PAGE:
It’s a delight to see the robots come alive before our very eyes as we add in their little eye spark or stand up for the first time or add dirt to their little faces.  Each toy is lovingly crafted and we hope that our customers appreciate the time and effort that goes into each one and love them as much as we do.


Many years ago, in what seems like an alternative universe now, HiiRagi found some old rough sketches of robots.  These drawings were developed into designs that are now the HiiRagi Army Art Toys.


A pattern was created for the basic main shapes (we cut the hands out without using a pattern) but somehow, despite this, they never turn out in uniform sizes.  We have no idea why this is. It took a number of months to refine the design and patterns.  It’s all very well to draw an idea but getting your head around making an object three dimensional can be tricky.

Recon Unit:  The design is simple.  This is to lure in unsuspecting stupid people to their demise.  How could something that cute be dangerous?  The biggest initial challenge with the Recon Units was getting them to stand up on their own.  The very first Recons that we made were all sitting down.  They all just sat around being lazy.  That really didn’t really work for HiiRagi so we had to go back to the drawing board and start again trialling out internal infrastructure to give them strength.  It took a while but it was worth it.  There’s nothing better than seeing them all standing to attention in a row waiting for their next mission.

Occupational Force: The design has a similarly simple look but is not simple to make.  Their clawed hands and segmented legs have caused much cursing and bleeding of fingertips over time.  However, their sharp menacing appearance gives HiiRagi great joy once sewn.  Our favourite thing about the Occupational Force design are the words they evoke from us.  We describe them as scuttling, skulking, clawing, scratching, ominous, threatening, such great words, we could go on and on.  You just know that they mean business.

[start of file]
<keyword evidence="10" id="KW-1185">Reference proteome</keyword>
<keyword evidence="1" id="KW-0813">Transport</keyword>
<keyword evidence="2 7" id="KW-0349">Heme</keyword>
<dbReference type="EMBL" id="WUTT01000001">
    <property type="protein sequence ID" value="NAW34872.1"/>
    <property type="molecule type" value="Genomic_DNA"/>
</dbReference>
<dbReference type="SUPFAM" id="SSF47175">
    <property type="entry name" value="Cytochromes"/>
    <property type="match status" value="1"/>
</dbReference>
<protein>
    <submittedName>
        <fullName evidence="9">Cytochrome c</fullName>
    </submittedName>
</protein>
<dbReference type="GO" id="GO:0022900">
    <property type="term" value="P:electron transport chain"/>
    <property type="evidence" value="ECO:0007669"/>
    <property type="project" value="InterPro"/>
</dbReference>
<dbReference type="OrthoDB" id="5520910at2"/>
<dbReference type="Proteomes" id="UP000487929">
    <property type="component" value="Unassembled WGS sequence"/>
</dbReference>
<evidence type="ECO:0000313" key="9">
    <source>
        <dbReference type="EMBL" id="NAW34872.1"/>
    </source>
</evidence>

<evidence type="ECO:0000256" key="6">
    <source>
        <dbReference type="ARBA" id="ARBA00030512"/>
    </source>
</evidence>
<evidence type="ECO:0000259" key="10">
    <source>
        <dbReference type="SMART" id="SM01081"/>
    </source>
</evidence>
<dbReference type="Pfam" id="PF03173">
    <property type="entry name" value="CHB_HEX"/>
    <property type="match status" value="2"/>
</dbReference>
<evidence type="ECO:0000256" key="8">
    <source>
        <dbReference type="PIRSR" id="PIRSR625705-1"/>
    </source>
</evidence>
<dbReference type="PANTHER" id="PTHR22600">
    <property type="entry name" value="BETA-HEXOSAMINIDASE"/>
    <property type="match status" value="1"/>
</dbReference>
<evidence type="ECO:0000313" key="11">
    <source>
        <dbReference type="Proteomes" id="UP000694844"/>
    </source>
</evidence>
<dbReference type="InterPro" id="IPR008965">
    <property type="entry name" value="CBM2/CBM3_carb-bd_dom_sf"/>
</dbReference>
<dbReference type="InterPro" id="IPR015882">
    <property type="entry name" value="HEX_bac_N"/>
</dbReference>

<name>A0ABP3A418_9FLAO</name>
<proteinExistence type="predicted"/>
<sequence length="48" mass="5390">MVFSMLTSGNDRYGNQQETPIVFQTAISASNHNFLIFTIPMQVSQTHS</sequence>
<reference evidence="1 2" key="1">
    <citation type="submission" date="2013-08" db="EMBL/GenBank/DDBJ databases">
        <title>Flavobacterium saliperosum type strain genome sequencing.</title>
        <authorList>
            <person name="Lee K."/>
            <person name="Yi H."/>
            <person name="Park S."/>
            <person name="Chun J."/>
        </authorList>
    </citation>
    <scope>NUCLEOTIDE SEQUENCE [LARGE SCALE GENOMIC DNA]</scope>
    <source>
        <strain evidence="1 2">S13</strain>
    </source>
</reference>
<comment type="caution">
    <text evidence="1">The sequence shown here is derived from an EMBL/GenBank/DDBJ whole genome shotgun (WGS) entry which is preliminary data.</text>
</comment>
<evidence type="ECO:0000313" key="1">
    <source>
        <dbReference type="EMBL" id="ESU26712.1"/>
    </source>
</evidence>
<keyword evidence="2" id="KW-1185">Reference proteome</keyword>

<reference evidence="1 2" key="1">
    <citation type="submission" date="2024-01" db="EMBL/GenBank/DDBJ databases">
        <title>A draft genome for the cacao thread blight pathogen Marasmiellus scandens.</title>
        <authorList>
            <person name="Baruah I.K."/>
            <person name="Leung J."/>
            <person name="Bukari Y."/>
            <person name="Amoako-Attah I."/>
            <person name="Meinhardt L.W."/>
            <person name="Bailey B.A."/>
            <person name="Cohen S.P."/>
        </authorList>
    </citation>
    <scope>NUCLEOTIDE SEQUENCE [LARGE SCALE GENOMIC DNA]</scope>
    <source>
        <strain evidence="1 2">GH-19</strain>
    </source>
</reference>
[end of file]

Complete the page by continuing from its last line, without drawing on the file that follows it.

Berserkers: These guys are a delight to make, from their bendy legs to their oversized teeth, their design is both terrifying and endearing, with a faint nod to the Japanese character DOMO.  And yes, we know that they are not really a Robot, they’re our monster from a petri dish and we love them. We are looking at creating more accessories for the Berserkers but with their mouth being so big, it can be challenging to do something that looks suitable and fits.  We are working on it though…

The Robot designs have changed over time.  Sometimes this is because their story has developed, like Desert Dick, our Desert Survivalist, who always carries two water bottles due to an unfortunate urine incident.  Sometimes it’s just a gradual change over time.  The Recon Units went through a phase where they had really big feet for some reason.  Hand sizes have also fluctuated but we don’t use a pattern for those so it’s to be expected.  Another factor when the Robots were designed is we didn’t really think about future accessories or how the proportions would affect accessories.  This means that some ideas require more planning or modifications, usually revolving around Occupational Force’s big head.

New designs and commissions are researched and sketched out beforehand but HiiRagi is never sure how they are going to turn out until we’ve started making them.  This means that things can change but we generally stick to the original plan.

You can see some examples of commissioned toys here.